In this paper, the width and length of a hydraulic fracture are estimated from the analysis of wave propagation from an active to an offset well. The method is based on a Krauklis wave model, which describes acoustic waves, propagating in a narrow layer, filled with a viscous fluid and surrounded by a poroelastic formation. Attenuation depends highly on the width of the channel, formation parameters, and the frequency of a wave. That is why the wave's attenuation during propagation from an active to an offset well allows estimating the fracture's geometry.
Obtained estimations are compared with numerical simulations of an opening fracture using real pumping data. The geometry of the fracture, calculated with a 3D fracture simulator, is in a reasonable agreement with width and length estimated analytically by analyzing the attenuation of Krauklis waves.
The comparison of numerical and analytical reasoning is also used for the estimation of the number of active clusters per stage. Another attempt to estimate the number of fractures per stage was made by analyzing the compression of formation and pressure growth on the offset well. Analysis of acoustic waves also allows characterizing the type of multiwell communications and to trace possible fluid migration.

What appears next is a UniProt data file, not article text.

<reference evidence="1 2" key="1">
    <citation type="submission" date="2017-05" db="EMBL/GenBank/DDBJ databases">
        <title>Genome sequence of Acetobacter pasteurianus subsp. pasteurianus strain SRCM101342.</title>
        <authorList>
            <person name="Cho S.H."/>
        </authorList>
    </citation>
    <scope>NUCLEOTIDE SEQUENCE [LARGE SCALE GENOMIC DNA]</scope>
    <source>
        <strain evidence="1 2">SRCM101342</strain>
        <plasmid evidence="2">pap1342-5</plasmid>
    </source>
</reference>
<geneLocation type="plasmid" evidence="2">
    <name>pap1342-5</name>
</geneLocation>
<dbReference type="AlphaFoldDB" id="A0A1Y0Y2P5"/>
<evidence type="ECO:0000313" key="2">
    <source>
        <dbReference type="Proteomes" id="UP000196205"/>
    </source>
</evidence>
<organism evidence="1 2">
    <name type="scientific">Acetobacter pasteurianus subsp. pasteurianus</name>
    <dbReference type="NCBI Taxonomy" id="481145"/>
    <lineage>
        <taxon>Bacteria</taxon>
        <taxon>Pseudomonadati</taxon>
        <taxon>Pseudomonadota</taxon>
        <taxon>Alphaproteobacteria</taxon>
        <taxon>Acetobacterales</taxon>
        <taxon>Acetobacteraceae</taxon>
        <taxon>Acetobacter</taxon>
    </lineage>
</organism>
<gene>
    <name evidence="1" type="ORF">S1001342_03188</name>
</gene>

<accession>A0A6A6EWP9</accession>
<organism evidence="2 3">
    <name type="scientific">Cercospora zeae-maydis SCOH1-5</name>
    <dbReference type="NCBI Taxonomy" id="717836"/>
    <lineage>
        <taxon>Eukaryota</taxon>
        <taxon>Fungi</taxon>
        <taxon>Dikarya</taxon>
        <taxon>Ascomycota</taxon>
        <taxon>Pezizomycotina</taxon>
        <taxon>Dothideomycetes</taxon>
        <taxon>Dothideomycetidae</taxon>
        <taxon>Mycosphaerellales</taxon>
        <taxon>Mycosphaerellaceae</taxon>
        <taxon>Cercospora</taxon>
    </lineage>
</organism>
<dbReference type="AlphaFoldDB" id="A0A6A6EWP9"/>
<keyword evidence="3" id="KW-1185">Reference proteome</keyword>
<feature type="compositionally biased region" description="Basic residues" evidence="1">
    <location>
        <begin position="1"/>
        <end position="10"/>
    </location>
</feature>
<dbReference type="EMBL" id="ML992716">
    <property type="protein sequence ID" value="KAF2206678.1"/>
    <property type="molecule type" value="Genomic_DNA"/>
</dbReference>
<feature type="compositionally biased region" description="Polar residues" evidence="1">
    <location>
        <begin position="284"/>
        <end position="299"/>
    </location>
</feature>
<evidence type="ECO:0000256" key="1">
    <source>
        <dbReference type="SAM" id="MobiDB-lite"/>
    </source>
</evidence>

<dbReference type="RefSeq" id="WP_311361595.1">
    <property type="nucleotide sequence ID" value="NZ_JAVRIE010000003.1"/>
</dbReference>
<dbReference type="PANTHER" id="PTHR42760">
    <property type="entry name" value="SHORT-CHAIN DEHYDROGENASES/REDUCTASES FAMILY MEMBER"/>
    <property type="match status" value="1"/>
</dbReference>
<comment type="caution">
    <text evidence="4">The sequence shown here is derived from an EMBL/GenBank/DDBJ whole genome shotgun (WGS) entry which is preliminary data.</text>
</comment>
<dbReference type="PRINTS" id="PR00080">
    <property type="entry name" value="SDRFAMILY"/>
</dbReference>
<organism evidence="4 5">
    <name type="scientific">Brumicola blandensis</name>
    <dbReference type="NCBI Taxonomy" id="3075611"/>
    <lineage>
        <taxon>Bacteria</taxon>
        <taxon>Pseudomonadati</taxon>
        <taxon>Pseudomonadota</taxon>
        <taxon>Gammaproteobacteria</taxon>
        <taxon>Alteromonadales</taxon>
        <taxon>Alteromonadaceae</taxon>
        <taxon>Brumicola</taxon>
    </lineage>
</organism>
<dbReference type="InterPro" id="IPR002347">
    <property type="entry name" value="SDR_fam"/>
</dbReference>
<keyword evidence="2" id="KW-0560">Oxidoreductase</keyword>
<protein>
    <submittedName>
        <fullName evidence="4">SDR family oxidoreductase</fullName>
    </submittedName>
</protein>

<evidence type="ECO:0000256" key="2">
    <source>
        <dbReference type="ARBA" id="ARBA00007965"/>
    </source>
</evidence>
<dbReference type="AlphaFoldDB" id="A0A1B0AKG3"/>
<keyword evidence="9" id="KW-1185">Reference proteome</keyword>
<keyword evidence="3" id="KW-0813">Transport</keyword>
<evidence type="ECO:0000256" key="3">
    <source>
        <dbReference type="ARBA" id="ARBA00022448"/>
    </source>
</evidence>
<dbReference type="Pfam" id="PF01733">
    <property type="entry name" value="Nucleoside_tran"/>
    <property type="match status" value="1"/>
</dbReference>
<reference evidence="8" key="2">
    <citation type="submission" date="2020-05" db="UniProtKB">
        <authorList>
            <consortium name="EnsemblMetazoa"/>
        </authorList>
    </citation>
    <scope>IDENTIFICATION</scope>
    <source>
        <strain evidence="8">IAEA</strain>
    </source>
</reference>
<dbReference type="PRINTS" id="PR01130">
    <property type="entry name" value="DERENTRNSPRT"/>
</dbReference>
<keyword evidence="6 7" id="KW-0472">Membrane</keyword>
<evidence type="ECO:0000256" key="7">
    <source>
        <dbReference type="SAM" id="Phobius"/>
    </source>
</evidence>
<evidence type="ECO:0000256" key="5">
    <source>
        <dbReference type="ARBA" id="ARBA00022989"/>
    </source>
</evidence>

The suggested method of processing Krauklis waves detects fracture hits and stress shadows by analyzing pressure record and can be applied in the field to refine pumping design of future stages to prevent leakoff. After some experimental validation, this method can also be used for evaluation of the number of effective fractures per stage.